Remembering Reinaldo Beyer
The aerobatic community was saddened by the loss of Advanced World Aerobatic Team member Reinaldo Beyer on September 8. According to initial reports, Beyer was attempting to bail out of his aircraft after suffering a mechanical failure, but his parachute failed to deploy in time.
Beyer's name may be familiar because he had recently contributed to Sport Aerobatics magazine. One of his stories is reproduced in its entirety in this issue in order to highlight his wonderful sense of humor and to show just how dedicated to the sport he truly was.
Beyer was an accomplished cardiologist, but his passion for flying was a lifelong one. The following details of his life are from the USA Advanced Aerobatic Team website: "His first flight was at age 3 in his uncle's Piper TriPacer. As many kids have done, he built and flew (and crashed) many airplane models during his childhood. He still enjoyed flying RC airplanes and gliders.
"He started flying gliders at age 16 in his native Chile. He got introduced to aerobatics in gliders, flying the Blanik L-13 and Pilatus B-4 as a teenager. He initially obtained his power-airplane rating mostly to tow gliders.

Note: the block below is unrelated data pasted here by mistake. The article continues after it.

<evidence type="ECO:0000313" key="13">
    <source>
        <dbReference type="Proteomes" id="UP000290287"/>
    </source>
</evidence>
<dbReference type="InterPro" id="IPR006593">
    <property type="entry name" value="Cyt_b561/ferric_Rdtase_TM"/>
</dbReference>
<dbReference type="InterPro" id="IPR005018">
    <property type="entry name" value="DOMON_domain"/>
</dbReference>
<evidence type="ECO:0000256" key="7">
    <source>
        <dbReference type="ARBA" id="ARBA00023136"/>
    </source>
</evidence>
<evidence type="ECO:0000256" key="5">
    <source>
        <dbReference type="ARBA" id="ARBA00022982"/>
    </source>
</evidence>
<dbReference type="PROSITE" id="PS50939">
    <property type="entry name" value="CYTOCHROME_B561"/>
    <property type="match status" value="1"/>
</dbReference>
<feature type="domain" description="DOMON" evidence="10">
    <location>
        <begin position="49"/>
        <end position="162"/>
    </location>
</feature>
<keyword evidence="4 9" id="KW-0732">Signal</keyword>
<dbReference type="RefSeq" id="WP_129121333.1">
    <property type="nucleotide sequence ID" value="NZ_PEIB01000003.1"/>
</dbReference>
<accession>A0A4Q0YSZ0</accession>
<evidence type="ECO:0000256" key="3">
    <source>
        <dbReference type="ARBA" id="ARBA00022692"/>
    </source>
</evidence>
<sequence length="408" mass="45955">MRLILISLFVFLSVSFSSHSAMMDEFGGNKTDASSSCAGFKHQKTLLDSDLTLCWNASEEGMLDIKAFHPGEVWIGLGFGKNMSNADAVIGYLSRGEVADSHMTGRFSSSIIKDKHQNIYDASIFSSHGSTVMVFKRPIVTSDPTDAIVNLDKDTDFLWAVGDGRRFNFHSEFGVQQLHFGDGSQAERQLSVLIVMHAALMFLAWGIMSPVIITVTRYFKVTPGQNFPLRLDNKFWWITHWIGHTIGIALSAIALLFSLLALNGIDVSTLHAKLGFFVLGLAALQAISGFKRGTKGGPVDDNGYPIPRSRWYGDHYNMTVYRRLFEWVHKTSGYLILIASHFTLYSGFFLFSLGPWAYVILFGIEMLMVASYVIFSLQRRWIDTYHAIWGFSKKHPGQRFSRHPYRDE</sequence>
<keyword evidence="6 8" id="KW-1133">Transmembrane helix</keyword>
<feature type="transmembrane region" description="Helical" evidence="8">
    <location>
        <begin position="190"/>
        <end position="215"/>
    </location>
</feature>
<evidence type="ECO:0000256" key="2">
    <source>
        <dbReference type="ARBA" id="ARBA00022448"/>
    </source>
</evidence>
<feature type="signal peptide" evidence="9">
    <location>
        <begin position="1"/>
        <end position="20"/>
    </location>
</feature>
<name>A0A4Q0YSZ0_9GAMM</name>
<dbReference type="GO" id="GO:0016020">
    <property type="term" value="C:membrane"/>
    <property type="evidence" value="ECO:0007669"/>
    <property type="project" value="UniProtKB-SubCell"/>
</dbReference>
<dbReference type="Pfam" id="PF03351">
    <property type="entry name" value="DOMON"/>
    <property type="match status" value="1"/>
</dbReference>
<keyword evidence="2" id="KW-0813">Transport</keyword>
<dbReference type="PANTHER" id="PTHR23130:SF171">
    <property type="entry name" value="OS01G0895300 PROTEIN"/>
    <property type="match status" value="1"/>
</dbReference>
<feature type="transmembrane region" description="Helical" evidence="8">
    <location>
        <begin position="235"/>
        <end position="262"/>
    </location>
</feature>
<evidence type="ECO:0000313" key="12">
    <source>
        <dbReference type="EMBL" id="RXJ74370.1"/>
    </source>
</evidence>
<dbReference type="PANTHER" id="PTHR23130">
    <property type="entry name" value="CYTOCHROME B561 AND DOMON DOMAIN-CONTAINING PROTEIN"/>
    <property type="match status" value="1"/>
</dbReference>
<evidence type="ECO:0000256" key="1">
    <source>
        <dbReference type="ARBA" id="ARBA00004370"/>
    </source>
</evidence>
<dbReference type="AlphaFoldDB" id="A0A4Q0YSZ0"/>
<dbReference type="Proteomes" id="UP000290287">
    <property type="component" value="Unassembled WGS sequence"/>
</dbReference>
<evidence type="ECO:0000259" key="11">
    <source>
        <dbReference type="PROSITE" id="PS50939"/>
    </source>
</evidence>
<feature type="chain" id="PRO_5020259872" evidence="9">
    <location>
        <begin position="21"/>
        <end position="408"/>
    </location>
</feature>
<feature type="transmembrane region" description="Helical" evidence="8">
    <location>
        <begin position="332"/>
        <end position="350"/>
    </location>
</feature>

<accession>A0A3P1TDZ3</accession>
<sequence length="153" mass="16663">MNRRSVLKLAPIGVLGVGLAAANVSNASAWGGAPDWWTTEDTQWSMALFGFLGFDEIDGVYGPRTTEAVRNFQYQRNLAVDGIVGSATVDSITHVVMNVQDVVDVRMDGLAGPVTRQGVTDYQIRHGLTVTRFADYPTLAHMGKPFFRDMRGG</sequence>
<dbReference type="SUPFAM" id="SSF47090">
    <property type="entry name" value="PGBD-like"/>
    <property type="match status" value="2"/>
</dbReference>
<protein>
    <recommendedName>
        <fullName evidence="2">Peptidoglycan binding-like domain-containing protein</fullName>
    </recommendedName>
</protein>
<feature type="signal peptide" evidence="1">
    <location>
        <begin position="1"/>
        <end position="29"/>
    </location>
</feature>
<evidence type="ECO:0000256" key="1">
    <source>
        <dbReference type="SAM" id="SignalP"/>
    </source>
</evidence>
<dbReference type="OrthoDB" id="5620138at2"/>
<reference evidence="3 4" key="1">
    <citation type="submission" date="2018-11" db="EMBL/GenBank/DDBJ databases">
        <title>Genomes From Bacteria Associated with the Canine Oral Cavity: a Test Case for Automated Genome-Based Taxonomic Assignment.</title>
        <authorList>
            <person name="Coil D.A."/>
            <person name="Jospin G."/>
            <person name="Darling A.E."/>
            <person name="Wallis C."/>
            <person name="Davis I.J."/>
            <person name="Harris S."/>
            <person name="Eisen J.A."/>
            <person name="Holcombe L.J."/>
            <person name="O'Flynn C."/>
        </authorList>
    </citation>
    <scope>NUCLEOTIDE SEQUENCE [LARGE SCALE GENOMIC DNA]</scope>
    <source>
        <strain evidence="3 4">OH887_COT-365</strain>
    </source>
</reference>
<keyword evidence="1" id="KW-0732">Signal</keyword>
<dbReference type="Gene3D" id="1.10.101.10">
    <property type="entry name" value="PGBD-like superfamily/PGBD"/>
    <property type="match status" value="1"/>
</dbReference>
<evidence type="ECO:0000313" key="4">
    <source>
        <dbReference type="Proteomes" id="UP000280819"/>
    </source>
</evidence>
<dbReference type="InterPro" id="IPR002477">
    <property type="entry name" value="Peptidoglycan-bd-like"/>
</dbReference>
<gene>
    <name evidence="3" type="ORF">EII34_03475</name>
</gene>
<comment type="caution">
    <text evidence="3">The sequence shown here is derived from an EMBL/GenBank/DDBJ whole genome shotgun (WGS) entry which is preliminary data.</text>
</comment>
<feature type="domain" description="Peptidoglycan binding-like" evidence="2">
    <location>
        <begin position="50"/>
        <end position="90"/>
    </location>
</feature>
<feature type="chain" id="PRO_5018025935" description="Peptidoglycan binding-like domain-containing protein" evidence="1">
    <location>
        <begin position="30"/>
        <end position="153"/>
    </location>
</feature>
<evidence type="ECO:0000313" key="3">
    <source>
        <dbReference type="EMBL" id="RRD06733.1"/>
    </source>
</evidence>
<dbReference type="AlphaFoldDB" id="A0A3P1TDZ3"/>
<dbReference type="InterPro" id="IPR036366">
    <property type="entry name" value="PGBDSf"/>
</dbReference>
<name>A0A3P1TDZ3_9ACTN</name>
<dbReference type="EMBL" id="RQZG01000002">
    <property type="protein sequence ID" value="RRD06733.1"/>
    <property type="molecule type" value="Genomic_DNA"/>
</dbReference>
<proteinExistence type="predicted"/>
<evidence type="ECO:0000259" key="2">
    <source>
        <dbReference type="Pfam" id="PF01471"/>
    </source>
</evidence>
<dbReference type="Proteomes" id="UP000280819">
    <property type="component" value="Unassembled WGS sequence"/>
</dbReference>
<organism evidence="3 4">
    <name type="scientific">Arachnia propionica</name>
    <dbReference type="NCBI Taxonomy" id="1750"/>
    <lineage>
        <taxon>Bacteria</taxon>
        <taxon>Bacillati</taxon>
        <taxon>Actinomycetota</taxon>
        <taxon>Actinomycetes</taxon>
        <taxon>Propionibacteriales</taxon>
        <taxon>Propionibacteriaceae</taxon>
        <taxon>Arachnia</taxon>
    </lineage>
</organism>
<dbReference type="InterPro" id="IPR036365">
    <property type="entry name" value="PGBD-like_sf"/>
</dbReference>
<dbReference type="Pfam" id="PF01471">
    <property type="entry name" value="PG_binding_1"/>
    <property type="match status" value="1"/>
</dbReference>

"He competed in soaring contests in higher-performance sailplanes and had some memorable flights for his silver, gold, and diamond soaring badges. He acquired experience as a glider instructor and tow pilot for several years.
"Time and financial constraints during medical training forced a hiatus in flying for a very long time. He engaged in competitive small sailboat racing for several years. His wife, knowing how important flying was for him, presented him with the gift of a pilot refresher course. After having an established medical career as an interventional cardiologist in San Diego, the couple bought a Mooney 201 and later a Mooney Bravo.
"His enjoyment of aerobatics prompted him to take an aerobatic course as a flight review. He started competing in a Decathlon, which led to him later buying a Pitts S-2C in which he competed in Sportsman and Intermediate categories. An Extra 300L met his demands for the advanced category."
Reinaldo was team captain of the Advanced World Aerobatic Team in 2010, and he finished 33rd in this year's FAI World Advanced Aerobatic Championships.